Children with acute leukaemia
If your child has been diagnosed with acute leukaemia, there are many sources of support during this difficult time, including:
- Hospital staff who specialise in working with children (paediatrics) can offer valuable advice and support. Some hospitals also have child life therapists or play, music or art therapists.
- Organisations such as CanTeen, Camp Quality, Redkite and the Leukaemia Foundation offer information for children, support for families and children, and other services.
Should I tell my child?
It is natural to want to protect your child from the news of the diagnosis, but children often pick up that something is wrong. Your child may not be feeling well or may wonder why they are seeing the doctor so frequently.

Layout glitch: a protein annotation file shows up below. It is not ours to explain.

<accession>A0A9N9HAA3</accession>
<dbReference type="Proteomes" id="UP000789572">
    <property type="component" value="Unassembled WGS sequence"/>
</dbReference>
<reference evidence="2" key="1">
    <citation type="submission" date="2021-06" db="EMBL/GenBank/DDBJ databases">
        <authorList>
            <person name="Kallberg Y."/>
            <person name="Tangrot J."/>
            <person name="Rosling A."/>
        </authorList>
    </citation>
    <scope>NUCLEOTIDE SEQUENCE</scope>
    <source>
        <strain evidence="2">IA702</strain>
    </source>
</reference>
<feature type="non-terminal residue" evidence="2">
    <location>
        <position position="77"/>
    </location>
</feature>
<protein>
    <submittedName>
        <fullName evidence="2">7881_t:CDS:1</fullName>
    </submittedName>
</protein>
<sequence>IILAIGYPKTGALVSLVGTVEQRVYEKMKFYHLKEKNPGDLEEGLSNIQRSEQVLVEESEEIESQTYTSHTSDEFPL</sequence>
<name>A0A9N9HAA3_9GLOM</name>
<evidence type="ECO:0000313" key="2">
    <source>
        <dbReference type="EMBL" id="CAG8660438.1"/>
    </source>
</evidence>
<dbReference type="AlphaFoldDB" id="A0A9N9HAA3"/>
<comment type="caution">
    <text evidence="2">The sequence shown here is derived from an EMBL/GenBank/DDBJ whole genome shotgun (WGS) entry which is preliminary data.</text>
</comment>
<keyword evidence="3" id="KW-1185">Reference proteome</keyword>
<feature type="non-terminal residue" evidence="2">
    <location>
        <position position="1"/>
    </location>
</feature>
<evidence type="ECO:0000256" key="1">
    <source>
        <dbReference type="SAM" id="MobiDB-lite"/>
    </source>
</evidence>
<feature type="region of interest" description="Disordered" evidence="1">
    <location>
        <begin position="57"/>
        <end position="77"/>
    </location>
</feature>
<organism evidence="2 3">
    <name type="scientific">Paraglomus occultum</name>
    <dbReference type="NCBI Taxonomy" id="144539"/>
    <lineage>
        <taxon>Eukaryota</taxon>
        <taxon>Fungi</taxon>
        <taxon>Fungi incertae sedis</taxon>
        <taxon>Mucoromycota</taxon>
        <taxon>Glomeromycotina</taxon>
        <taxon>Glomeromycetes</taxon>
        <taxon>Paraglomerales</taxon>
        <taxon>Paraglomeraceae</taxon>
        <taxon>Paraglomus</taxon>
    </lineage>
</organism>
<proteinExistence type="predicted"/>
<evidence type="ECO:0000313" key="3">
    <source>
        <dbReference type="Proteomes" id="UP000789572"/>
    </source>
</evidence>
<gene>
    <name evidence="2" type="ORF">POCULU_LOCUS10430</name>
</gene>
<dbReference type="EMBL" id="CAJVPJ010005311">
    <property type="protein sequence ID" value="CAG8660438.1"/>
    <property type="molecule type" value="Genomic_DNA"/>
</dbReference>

Talking openly and honestly about the leukaemia will help your child feel less anxious and more in control of the situation. What you tell your child depends on how old they are and how much they understand. Cancer Council has resources that may be helpful at this time.
Download a PDF booklet on this topic.
A/Prof John Moore (Conjoint UNSW), Senior Staff Specialist Haematology, Department of Haematology and Bone Marrow Transplant, Kinghorn Cancer Centre, St Vincent’s Hospital; Glynda Blomson, Consumer; Kevin Bloom, Senior Social Worker, Haematology and Bone Marrow Transplant, Royal North Shore Hospital; Sharon Frazer, Consumer; Prof Angela Hong, Radiation Oncologist, Chris O’Brien Lifehouse, and Clinical Professor, The University of Sydney; Yvonne King, 13 11 20 Consultant, Cancer Council NSW; Karen Maddock, Clinical Nurse Consultant – Haematology, Westmead Hospital.
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